Until I reread the book on Fibber McGee and Molly I had forgotten that Jim and Marion were the entire cast of the Smackout program. They performed all the characters. When I visited the archives at the Museum of Broadcast Communications in Chicago I had the opportunity to read the radio scripts used by Jim and Marion during the Smackout broadcasts. In the script used by Marion all the lines of the female characters were marked, and each character was marked differently. For example, when Marion played herself, her name was circled. When she played Teeny, that character's name had a box drawn around it. I realized that was so she could tell rapidly at a glance which voice she should be using. That is a technique I will keep in mind. I directed a Holy Humor Sunday church service where several clowns were going to read jokes hidden in a prop Bible. I used a different colored highlighter marker to indicate their lines. It turned out that one of the clowns couldn't tell which lines were his because he is color blind. If I had known Marion's method of marking lines I could have made it easier on him.


What books have you not read in a while? Which ones should you read again? What books can you read in combination to help you discover new concepts?




Circus Poster Stamps



On May 5, the United States Postal Service released a new set of stamps featuring vintage circus posters. The posters are from the collection of the Ringling Museum of Art in Sarasota, Florida. Two of the posters feature clowns.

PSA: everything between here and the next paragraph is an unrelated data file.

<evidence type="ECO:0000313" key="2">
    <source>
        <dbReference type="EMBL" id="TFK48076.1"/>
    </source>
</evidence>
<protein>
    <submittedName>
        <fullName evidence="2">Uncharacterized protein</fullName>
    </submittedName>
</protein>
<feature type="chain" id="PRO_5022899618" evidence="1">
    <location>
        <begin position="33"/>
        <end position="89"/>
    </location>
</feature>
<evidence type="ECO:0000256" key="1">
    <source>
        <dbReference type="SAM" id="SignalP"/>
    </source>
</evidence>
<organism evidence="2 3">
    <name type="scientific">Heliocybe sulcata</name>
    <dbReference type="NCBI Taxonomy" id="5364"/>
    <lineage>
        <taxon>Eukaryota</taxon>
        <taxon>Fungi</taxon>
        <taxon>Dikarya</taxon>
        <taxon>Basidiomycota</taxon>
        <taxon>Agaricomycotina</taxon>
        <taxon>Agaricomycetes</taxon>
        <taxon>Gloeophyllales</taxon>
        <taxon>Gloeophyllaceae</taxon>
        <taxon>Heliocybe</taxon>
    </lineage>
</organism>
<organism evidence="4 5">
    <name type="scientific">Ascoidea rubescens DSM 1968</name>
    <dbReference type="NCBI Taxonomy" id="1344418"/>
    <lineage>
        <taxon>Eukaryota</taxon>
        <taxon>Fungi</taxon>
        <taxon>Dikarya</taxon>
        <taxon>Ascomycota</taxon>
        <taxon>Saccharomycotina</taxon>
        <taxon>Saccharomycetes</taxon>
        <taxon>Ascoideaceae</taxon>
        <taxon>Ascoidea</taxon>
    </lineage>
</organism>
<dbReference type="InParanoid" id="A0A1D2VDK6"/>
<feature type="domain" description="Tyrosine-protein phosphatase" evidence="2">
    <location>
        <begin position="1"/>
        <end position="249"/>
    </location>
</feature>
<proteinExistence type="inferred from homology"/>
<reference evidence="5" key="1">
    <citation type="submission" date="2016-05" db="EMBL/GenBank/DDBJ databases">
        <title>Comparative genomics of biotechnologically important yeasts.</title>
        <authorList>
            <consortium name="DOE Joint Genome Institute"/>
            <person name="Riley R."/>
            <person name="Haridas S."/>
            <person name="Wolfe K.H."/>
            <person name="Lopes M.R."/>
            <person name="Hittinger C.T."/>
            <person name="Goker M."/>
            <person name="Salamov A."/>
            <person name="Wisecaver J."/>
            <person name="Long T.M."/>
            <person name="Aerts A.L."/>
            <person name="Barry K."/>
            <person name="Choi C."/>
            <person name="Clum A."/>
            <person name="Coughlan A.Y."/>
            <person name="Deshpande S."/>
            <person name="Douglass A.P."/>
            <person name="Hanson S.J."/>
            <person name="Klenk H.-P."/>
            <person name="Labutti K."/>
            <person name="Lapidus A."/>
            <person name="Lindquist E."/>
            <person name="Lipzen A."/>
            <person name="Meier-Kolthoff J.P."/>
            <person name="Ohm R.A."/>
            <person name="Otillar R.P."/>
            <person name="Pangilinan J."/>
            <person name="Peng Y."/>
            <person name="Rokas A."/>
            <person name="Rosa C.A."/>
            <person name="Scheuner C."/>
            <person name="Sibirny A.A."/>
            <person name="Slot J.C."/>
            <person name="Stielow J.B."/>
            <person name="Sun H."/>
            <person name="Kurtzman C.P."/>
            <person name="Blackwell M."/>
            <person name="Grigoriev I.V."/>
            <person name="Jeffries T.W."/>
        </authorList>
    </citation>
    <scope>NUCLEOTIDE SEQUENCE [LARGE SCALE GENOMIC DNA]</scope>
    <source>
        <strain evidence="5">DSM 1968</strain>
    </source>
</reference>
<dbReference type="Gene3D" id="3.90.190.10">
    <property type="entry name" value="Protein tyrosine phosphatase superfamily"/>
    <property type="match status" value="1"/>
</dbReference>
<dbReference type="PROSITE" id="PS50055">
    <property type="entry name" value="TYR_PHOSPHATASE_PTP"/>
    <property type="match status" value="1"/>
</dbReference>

Article Deadline



As a member of the World Clown Association Publication Committee I try to encourage people to write for Clowning Around, the association's magazine. The WCA is interested in articles on history, profiles of other clowns, routines, philosophy, showmanship, and skill instructions. Remember that articles don't have to be very long. The WCA does not accept simultaneous submissions, meaning articles sent to more than one publication. The WCA also does not accept negative statements about other clowns.  The next deadline is May 20 for the July issue of the magazine. To submit an article, send it to and place "July Issue of Clowning Around" in the subject line.

Thank you for being a subscriber.  I am always interested in your questions and comments.

Remember if you have missed an issue, you can read it by using the archive link in the right column.  If you want to change the address where you are receiving this newsletter, use the update profile link below.  If this newsletter no longer meets your needs, you can use the SafeUnsubscribe link to be permanently removed from my mailing list.  If you want to spread the word about this newsletter, you can use the forward email link below to send copies to others that you think might be interested.

I hope to see you down the road.


Bruce Johnson
Charlie's Creative Comedy
Copyright 2014 by Bruce "Charlie" Johnson.
All rights reserved. 
Educational Opportunities

I believe in promoting any event I will be lecturing at.  If you schedule me for an educational event that you are hosting, I will list it here.  My goal is to do what I can to best meet the needs of you and your group.

 California Clown Campin'

July 21-27, 2014

Ontario, CA


to be announced


California Clown Campin'

For information on additional services that I can provide for an educational event